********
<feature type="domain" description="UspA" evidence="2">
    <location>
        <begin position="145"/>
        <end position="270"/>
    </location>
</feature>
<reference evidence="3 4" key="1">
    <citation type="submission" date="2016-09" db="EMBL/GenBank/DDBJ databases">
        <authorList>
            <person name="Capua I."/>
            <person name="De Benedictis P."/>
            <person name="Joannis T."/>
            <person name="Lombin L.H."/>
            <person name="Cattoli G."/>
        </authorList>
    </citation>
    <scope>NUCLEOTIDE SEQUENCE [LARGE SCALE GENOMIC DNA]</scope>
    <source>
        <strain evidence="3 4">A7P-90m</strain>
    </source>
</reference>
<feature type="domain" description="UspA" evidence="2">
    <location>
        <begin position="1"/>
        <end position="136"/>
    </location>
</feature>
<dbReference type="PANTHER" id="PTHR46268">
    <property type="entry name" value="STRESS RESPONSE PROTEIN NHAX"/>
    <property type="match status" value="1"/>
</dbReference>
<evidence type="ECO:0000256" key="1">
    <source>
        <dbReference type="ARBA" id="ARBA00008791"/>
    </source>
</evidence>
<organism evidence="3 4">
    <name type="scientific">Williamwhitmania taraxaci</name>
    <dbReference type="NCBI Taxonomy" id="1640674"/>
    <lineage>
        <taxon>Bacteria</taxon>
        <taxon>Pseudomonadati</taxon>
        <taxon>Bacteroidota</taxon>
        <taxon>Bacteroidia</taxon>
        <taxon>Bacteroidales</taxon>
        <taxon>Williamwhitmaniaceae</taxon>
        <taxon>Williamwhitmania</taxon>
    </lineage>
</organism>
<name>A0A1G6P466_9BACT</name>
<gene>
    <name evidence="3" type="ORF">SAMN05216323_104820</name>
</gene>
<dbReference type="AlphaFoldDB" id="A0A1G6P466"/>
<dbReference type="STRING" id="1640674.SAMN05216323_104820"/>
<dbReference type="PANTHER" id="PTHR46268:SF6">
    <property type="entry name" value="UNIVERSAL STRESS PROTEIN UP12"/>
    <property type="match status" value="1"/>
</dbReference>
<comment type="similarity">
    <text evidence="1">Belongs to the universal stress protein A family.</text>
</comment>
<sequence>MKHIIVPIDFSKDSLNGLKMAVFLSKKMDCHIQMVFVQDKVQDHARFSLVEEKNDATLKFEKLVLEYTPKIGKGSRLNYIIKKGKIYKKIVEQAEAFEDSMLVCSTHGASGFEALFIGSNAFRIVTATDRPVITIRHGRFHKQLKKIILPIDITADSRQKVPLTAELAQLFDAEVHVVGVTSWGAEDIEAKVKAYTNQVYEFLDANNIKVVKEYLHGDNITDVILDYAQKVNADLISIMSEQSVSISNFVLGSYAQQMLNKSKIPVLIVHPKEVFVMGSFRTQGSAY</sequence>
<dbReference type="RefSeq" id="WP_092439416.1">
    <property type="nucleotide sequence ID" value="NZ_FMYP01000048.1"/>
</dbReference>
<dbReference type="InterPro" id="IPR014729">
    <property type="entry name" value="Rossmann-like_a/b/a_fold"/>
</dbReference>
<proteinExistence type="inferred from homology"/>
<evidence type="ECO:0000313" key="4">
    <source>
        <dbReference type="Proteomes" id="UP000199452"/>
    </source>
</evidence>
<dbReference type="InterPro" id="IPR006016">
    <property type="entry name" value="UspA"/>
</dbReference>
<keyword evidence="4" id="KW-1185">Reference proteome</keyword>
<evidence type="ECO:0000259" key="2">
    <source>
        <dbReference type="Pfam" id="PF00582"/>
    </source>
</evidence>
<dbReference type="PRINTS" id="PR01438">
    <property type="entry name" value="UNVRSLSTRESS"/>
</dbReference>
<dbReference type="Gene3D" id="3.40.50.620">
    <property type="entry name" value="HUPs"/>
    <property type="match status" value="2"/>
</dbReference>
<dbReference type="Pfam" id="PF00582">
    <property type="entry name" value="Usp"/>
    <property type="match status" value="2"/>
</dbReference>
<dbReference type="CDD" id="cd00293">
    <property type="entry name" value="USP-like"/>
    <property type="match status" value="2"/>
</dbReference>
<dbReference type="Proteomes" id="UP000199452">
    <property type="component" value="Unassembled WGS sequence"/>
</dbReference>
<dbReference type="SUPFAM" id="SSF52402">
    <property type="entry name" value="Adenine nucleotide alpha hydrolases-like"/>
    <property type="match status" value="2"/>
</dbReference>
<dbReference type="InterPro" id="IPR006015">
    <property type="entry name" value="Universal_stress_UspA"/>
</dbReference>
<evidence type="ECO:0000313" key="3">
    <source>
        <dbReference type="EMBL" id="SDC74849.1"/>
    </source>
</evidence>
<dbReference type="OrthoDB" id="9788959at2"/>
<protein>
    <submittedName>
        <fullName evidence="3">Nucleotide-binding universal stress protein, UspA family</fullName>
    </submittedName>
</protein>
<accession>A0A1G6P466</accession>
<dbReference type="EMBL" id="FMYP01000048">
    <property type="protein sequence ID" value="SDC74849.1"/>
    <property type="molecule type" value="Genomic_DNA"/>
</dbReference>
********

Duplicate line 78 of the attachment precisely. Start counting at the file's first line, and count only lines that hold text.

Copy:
</dbReference>